Once upon a time, when my daughter was a wee lassie, I spent a few evenings bent over the sewing machine, stitching together little bags from colourful scraps. Twenty-four bags to mark the journey of Advent for her, a cherished tradition from my childhood in Switzerland that I wanted to pass on. The bags were then filled with “pretty little things” as she would call them, and sometimes a treat (dried mango, chocolate, some nuts). Oh, how she loved this daily gift and preparation toward Christmas! It suited her 4-year old self quite perfectly.
A year later, our wee lassie had accumulated plenty of pretty little things, and really didn’t need a single more. But she loved the ritual of opening a bag a day during Advent and so we had a chat and she agreed that I could just find little items she already had — painted rocks, a bracelet, a little ornament, etc. lying around our home, tucked on her shelf, lost in a box — and repackage them in the Advent bags for her to open. That Advent she savoured what she already had.
The following year, listening for what might be a next step in this evolving tradition, we found that she, like so many children, delighted in looking for hidden things, and so we added this element, tucking the little bags under, behind and between our home furniture, and filling the 24 pouches with notes providing hints of where to look. I still remember the giggles erupting from her as she whizzed and whirled around the house looking for a hidden item.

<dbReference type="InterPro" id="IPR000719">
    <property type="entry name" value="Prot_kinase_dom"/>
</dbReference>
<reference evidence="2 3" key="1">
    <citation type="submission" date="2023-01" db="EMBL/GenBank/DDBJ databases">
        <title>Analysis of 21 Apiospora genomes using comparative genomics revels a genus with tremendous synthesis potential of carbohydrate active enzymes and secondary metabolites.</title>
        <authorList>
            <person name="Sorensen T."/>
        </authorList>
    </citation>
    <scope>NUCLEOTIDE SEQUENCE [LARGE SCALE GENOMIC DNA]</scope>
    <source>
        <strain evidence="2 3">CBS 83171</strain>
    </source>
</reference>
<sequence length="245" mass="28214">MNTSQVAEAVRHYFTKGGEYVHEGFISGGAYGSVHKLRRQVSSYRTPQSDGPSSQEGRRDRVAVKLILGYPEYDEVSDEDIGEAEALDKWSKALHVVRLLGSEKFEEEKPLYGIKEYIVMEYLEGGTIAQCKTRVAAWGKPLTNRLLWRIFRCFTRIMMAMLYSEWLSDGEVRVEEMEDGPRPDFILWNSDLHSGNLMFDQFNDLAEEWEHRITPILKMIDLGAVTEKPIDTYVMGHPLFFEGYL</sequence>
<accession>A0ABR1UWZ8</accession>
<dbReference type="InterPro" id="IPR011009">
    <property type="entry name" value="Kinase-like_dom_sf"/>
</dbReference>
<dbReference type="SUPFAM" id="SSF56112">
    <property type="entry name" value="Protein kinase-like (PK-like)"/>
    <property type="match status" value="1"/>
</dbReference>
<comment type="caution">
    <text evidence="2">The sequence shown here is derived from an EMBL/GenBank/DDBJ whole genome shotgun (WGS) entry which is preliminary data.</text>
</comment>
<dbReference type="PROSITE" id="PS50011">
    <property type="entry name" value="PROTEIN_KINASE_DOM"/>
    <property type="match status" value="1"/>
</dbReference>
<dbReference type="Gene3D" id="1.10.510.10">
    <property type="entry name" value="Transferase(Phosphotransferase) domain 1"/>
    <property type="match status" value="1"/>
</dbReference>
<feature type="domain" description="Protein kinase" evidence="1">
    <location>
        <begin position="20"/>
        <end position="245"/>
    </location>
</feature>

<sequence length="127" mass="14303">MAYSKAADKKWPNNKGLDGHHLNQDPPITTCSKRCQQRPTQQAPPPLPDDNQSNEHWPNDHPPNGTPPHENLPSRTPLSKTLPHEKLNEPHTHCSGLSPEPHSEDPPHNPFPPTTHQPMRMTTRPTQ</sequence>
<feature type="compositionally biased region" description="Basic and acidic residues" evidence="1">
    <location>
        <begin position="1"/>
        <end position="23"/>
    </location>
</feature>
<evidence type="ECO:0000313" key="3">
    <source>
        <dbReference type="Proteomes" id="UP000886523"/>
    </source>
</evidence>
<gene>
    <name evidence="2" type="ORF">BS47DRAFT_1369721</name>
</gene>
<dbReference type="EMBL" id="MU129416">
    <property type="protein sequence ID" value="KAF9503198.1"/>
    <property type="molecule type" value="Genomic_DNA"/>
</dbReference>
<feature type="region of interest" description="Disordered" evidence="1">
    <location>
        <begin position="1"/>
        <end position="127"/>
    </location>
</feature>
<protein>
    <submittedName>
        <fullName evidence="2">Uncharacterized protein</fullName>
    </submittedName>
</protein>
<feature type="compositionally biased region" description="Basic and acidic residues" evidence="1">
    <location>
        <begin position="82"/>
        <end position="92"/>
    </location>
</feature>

This continued for a few years, until another step felt ripe: to share the bounty with others, as well as to expand from “little things and treats” to experiences. And so our tradition morphed into hiding a coin for each day, with clues to find them written on notes in each bag. She collected the coins and on Christmas Day would donate to a cause of her choosing. On the backside of the notes she would find experiences for each day, such as “bake cookies”, “read a story together”, “make snow angels”, “listen to music and make art”. She loved the continued inclusion of finding something, as well as marking the 24-day rhythm with quality times and then choosing where to gift the collected money. One year she bought five fruit trees for a village; another year she offered the coins to the local animal shelter.
As the years went by and life grew in busyness, I sometimes only managed to write the daily note and hide the coin the morning of. But we continued, and now she is 16. What is the next step this year, as we both honour the tradition and seek to keep it alive, real and meaningful? We sat down and had a chat, and we came up with a new form. My husband and I would find inspiring quotes for each day to place in the Advent bags and accompany them with a choice of activities she could choose from to do throughout the month of December to bring some stillness, relaxation, contemplation and cozy family times into our weeks leading up to Christmas. Some of the activities stay the same as ever — baking cookies, making art, reading together, playing a game, offering a gesture of kindness — and others change to tune to who she is now and what her growing edge might be — a little meditation, a gratitude journal, putting together a playlist of Christmas songs on spotify…